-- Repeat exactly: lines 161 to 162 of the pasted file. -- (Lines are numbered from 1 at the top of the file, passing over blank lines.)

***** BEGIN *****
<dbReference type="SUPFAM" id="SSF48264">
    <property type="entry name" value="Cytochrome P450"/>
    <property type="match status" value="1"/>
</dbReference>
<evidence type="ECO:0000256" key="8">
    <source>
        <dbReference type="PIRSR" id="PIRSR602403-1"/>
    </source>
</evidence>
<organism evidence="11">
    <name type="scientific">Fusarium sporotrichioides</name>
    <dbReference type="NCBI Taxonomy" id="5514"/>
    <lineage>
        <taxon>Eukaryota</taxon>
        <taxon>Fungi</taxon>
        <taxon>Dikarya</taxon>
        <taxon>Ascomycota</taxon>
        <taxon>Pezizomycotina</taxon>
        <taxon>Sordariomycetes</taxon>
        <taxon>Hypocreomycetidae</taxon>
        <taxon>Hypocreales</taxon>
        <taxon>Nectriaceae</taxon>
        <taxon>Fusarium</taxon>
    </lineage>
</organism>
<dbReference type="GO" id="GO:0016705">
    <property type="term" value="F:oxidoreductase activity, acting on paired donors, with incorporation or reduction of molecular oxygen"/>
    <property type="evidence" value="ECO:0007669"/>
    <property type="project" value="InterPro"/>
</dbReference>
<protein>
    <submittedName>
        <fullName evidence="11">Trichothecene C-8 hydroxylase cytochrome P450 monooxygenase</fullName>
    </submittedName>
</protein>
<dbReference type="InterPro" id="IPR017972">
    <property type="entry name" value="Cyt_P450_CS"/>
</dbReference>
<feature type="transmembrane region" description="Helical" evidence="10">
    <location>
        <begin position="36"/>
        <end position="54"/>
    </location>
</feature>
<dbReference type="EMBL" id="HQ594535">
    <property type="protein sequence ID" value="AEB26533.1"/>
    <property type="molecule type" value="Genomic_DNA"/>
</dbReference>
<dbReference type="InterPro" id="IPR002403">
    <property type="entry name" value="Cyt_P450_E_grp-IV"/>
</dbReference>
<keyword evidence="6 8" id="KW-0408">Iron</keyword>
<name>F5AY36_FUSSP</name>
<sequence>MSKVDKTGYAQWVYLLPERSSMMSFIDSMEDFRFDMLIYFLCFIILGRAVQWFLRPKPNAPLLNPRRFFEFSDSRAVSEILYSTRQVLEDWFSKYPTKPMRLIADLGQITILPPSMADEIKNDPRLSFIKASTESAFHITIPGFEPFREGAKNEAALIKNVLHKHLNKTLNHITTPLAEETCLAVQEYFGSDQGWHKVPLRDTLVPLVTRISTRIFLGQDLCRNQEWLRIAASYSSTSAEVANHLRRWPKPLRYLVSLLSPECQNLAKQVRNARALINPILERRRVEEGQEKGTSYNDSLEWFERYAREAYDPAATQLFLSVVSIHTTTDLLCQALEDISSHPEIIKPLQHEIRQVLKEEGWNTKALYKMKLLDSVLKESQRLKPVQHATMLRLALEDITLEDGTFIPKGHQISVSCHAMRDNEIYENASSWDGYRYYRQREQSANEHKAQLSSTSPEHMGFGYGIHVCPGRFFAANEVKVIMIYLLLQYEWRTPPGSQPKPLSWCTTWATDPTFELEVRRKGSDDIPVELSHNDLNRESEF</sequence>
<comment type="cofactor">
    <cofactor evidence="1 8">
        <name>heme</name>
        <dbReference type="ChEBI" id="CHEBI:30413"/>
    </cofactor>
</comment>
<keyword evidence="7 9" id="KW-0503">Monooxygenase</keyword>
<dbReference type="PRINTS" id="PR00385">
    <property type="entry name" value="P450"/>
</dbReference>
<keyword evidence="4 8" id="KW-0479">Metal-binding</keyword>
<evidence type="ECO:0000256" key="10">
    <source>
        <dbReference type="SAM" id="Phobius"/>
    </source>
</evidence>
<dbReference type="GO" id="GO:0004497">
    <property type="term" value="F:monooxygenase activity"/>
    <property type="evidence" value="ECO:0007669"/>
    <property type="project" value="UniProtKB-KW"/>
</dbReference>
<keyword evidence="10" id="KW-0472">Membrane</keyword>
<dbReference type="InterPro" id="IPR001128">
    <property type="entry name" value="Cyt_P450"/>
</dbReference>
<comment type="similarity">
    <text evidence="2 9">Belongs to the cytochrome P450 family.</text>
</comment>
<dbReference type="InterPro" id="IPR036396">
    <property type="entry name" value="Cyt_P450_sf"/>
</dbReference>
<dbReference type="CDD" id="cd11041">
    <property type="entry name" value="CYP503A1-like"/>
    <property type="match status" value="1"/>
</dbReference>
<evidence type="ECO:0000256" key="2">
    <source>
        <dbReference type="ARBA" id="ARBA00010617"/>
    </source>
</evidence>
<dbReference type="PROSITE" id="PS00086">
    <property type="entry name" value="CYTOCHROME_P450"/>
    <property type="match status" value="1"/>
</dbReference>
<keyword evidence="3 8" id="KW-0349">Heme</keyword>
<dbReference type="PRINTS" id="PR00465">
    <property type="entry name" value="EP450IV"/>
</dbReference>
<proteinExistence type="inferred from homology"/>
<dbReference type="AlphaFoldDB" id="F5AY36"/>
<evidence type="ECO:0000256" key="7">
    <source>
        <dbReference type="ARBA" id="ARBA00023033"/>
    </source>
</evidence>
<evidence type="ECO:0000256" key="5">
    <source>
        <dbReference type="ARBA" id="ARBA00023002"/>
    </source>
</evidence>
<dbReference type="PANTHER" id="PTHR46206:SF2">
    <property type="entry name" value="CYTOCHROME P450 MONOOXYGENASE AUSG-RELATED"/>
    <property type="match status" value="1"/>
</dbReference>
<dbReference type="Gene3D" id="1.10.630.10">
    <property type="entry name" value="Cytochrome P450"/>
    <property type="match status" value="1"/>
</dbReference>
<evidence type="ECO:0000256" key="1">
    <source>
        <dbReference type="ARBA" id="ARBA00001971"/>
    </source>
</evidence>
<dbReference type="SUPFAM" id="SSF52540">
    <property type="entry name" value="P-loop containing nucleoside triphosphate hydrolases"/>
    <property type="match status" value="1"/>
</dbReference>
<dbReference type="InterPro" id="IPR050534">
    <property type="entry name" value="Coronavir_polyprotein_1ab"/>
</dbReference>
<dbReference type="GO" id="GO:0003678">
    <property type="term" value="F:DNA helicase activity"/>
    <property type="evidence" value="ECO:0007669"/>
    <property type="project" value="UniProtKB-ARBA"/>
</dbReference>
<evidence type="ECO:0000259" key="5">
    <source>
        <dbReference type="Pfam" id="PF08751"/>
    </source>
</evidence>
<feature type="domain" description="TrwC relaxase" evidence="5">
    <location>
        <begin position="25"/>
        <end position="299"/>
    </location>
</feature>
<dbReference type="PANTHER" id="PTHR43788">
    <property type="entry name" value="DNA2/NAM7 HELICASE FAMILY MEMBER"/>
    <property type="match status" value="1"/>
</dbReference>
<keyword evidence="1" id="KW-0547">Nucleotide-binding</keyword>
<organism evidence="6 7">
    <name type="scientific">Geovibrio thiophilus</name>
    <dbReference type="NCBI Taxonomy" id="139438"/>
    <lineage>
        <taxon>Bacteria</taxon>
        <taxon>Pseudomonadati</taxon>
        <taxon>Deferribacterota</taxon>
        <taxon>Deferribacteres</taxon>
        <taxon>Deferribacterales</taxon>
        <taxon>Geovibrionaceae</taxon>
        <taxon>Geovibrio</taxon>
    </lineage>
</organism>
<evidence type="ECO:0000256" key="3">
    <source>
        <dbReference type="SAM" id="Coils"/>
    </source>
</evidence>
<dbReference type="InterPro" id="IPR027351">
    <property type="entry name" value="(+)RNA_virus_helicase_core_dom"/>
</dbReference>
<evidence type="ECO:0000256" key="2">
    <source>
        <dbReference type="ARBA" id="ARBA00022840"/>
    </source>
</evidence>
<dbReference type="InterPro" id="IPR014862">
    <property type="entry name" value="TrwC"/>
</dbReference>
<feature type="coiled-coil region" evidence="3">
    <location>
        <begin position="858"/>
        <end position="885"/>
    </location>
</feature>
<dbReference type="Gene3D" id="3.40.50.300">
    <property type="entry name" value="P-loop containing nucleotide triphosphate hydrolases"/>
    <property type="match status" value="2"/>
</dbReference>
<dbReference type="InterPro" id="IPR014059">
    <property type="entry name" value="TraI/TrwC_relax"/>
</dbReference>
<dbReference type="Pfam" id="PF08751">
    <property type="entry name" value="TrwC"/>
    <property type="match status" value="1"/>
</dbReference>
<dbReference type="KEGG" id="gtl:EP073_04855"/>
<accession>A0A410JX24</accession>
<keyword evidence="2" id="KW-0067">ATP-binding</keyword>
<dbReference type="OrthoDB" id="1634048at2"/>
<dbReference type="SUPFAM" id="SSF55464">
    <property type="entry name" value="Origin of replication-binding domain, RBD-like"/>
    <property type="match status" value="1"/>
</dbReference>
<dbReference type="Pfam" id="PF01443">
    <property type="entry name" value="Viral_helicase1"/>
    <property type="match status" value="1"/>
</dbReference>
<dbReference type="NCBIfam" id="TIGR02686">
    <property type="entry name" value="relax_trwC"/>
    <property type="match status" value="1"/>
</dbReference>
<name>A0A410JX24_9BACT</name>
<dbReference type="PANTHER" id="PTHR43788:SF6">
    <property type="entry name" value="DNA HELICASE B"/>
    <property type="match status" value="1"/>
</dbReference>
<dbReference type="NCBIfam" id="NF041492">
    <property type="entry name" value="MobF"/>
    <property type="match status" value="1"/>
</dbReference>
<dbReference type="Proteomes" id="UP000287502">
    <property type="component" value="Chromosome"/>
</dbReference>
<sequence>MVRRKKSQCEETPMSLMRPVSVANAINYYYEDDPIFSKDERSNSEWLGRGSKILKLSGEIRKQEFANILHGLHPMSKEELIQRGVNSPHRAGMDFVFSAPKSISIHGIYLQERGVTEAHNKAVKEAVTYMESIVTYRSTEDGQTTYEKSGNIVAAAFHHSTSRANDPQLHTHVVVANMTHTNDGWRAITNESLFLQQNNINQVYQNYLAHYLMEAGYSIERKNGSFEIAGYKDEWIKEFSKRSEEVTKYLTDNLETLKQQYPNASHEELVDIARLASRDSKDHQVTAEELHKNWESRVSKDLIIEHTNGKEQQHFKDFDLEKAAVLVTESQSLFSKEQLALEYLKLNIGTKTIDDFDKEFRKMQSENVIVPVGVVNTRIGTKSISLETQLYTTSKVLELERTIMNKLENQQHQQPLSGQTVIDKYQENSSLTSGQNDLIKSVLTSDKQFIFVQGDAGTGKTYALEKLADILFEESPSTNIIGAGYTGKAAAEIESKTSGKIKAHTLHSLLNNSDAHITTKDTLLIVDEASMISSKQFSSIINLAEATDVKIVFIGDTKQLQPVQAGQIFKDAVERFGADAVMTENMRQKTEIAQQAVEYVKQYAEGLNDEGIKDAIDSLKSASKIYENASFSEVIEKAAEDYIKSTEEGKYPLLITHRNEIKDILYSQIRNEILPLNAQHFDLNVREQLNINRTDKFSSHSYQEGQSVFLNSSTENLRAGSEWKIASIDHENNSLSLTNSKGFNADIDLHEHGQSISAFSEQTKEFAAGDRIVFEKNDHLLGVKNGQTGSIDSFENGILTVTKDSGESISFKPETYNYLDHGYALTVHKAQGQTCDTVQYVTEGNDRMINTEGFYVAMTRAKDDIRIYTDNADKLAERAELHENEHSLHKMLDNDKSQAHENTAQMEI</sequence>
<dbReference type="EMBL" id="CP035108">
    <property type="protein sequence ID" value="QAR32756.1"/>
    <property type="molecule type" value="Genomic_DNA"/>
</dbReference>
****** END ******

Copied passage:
        <taxon>Pseudomonadati</taxon>
        <taxon>Deferribacterota</taxon>